This intriguing native bird was classified as extinct until 2013, when its status was updated to ‘data deficient’ as a result of possible sightings. Now the search is on again. This time with renewed vigour and a hefty reward.
The South Island Kōkako Charitable Trust has teamed up with DoC and other partners to organise systematic searches in locations likely to result in an encounter.
They have also enlisted public assistance by offering $5000 for information resulting in a confirmation that the bird is still alive. As anticipated, local and international media is bubbling in reaction to the generous offer and amateur search efforts are underway.
So just where should bounty hunters, excuse us, bird watchers focus their efforts?
A good place to start is the native forests of the western South Island and Stewart Island, particularly areas where effective pest control practices are in place.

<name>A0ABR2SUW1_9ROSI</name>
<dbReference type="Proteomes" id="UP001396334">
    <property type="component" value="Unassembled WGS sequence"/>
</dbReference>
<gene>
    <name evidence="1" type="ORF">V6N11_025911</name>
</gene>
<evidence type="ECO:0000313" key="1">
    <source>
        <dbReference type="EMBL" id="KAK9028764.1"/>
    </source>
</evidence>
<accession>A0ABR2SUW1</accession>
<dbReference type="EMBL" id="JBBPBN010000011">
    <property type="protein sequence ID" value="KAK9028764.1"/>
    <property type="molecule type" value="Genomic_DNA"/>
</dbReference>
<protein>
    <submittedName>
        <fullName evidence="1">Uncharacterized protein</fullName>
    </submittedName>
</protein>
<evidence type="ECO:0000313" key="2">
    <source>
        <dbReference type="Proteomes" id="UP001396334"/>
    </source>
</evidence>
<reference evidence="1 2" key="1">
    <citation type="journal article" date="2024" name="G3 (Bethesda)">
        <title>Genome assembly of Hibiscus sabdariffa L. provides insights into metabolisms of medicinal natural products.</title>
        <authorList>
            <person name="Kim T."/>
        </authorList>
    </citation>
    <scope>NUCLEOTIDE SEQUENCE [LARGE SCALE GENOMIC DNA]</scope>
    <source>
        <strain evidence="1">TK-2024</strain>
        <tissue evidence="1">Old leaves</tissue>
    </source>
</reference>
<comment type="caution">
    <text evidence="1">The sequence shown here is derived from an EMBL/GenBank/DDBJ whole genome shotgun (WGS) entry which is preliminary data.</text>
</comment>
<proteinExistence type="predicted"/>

Bellbirds may also provide a lead, according to the Trust. This is because a call from the South Island kōkako might elicit an increase in the number of bellbirds singing and a dramatic change in their ‘dialect’.
The kōkako’s very fitting pseudonym is the ‘grey ghost’.
This call of the kōkako is likely to stop backcountry users in their tracks. Similar to that of the Forest and Bird 2016 Bird of the Year, the North Island kōkako, it has a haunting “organ-like” depth, flute-light notes and contains a noise that sounds like ‘took’.
Larger than a tūi, smaller than a kereru, the bird is equally unforgettable when spotted. Look for blue-grey feathers, a black facial mask and vibrant orange wattle. But it won’t be easy: the kōkako’s very fitting pseudonym is the ‘grey ghost’.